This new stool test for intestinal malabsorption and other celiac-testing is available for order online from a laboratory set up by Drs. Fine and Ogunji to serve the needs of celiac patients. It is called EnteroLab and can be accessed at http://www.enterolab.com/.

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1 Response:

 
Bradley
Rating: ratingfullratingfullratingfullratingfullratingempty Unrated
said this on
14 Dec 2010 9:57:22 AM PDT
Good article more people suffer from gluten intolerance than is appreciated. This little test will make a difference!




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Vegetarian here too, celiac really makes it tough as all the Quorn meat replacement products bar the odd one or two are out Then there's all the scare sites saying only paleo type diets will repair your insides but guess what they're all heavily meat / fish based. @Ennis_TX has some good ideas for meals

Wow guys just read all the replies Thankyou all so much!!! There are so many things you've all said that has triggered a light bulb in my little head! The glasses may not be clean!! I will put this to a test. One night I'll stick to bottles of cider (double checked are gluten-free) another I'll try the Gin or William chase vodka if I can find it! And see the effects. if I loose many days due to these not working I'll see a practitioner and see what the deal is! Before I was diagnosed at Coeliac... I went to a herbalist who did a test and said corn is funny on my body!!! But then 18months later (when I became incontinant and lost a lot of weight) my bloods came back positive (after begging the docs and telling them it wasn't IBS) i don't tend to snack at bars on food but I must admit I never thought it could be the way it's served!! The humour and information has made me feel so much better thanks all xxx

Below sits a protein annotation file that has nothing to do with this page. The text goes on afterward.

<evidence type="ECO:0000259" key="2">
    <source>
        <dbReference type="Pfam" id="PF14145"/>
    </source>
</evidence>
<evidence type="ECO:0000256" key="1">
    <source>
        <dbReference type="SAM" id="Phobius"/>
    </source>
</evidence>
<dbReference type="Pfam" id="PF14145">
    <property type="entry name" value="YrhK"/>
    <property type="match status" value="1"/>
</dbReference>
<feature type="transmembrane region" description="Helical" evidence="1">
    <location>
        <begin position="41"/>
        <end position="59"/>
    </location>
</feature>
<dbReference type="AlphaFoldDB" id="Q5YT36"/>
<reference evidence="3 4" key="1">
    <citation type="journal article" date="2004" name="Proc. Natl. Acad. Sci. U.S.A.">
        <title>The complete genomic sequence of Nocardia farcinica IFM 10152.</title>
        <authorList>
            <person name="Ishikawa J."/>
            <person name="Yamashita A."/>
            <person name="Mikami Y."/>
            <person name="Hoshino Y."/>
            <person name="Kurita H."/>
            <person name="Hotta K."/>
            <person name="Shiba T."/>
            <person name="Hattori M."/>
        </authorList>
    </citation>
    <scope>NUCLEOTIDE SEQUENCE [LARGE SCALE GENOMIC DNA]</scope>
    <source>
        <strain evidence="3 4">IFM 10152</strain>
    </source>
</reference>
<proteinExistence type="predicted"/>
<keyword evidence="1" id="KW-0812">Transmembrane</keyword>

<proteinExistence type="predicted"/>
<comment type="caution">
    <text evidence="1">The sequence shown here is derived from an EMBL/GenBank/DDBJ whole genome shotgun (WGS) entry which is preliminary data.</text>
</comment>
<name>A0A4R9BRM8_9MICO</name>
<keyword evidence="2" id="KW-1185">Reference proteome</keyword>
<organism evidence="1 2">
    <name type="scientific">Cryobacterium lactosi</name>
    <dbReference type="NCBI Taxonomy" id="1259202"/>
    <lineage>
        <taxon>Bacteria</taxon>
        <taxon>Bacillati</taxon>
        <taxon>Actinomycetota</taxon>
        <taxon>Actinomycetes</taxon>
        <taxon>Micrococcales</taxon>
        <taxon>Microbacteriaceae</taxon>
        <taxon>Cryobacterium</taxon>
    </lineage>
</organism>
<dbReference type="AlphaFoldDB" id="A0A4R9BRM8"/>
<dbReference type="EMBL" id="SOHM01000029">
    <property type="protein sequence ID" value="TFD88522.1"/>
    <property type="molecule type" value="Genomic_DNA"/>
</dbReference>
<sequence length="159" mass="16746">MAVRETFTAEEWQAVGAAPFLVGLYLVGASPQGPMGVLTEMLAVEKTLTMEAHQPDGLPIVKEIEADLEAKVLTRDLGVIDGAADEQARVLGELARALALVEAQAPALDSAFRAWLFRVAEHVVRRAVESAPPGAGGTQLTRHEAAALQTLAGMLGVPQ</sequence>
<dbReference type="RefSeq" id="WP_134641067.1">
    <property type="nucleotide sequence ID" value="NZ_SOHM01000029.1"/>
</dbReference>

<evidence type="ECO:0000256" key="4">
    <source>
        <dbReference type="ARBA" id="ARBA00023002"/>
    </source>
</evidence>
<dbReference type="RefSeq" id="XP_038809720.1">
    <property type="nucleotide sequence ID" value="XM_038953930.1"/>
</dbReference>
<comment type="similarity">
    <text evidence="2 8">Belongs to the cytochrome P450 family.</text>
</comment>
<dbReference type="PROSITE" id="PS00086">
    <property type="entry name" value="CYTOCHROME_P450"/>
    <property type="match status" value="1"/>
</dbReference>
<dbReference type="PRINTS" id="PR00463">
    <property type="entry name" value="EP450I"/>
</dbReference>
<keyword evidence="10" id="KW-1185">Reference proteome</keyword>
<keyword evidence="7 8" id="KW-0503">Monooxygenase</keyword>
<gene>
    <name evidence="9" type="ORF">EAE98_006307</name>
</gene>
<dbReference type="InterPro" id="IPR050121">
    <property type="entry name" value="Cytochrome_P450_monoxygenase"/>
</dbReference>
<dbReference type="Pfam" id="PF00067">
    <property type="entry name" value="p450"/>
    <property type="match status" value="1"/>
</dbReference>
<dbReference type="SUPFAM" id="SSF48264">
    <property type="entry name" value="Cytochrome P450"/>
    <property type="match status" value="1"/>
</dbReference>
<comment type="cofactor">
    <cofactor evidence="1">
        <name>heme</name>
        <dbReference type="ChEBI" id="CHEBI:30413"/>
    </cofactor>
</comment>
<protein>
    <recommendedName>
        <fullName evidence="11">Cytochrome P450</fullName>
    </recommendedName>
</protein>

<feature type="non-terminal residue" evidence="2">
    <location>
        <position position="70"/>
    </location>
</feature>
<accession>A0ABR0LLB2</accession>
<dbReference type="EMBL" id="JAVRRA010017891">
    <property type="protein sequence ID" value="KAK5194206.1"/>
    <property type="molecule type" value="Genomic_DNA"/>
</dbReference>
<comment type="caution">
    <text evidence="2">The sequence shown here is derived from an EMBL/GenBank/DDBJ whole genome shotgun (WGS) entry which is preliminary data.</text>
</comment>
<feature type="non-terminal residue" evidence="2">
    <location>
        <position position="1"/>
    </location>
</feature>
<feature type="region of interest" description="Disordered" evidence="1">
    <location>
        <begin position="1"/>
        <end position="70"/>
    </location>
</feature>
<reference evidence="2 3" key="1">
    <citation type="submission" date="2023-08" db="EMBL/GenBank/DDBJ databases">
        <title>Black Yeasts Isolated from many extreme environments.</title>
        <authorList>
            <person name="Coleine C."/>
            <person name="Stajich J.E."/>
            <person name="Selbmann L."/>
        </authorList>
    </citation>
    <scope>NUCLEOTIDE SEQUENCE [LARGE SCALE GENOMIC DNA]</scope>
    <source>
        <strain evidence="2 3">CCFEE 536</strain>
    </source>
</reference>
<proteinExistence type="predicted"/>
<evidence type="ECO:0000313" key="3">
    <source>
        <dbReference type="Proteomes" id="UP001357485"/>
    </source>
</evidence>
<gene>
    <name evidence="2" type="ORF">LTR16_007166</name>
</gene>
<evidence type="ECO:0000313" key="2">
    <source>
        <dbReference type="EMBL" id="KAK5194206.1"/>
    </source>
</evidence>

Hey Matt thanks for your reply fellow Brit! I this is very interesting... I am very sensitive to cross contamination... e.g. A sieve wasn't washed properly when I lived at my mums so when I had drained my gluten-free pasta .. I hadn't even eaten the dish before I started to pass out and go dizzy and hot .. calling for my bf and mum ( they had a great team going when I would have an episode) it's horrendous! The fatigue is something I imagine every coeliac suffers with! I have to nap a lot. Ok so the booze I drink most of is -processo -amaretto -vodka, wine, cider (very rarely) when I drink at home I'm fine!!! I wonder if it's cross contamination from the bar or the level of alcohol?! I also had a jger bomb shot on Friday (looked it up and a lot of people say it's gluten-free) it's a hard live but someone's got to do it!! Thanks for the reply! When you get poorly from gluten (and the other evil candidates) are you so bad you can't function and feel your body is about to snap? Kind regards steph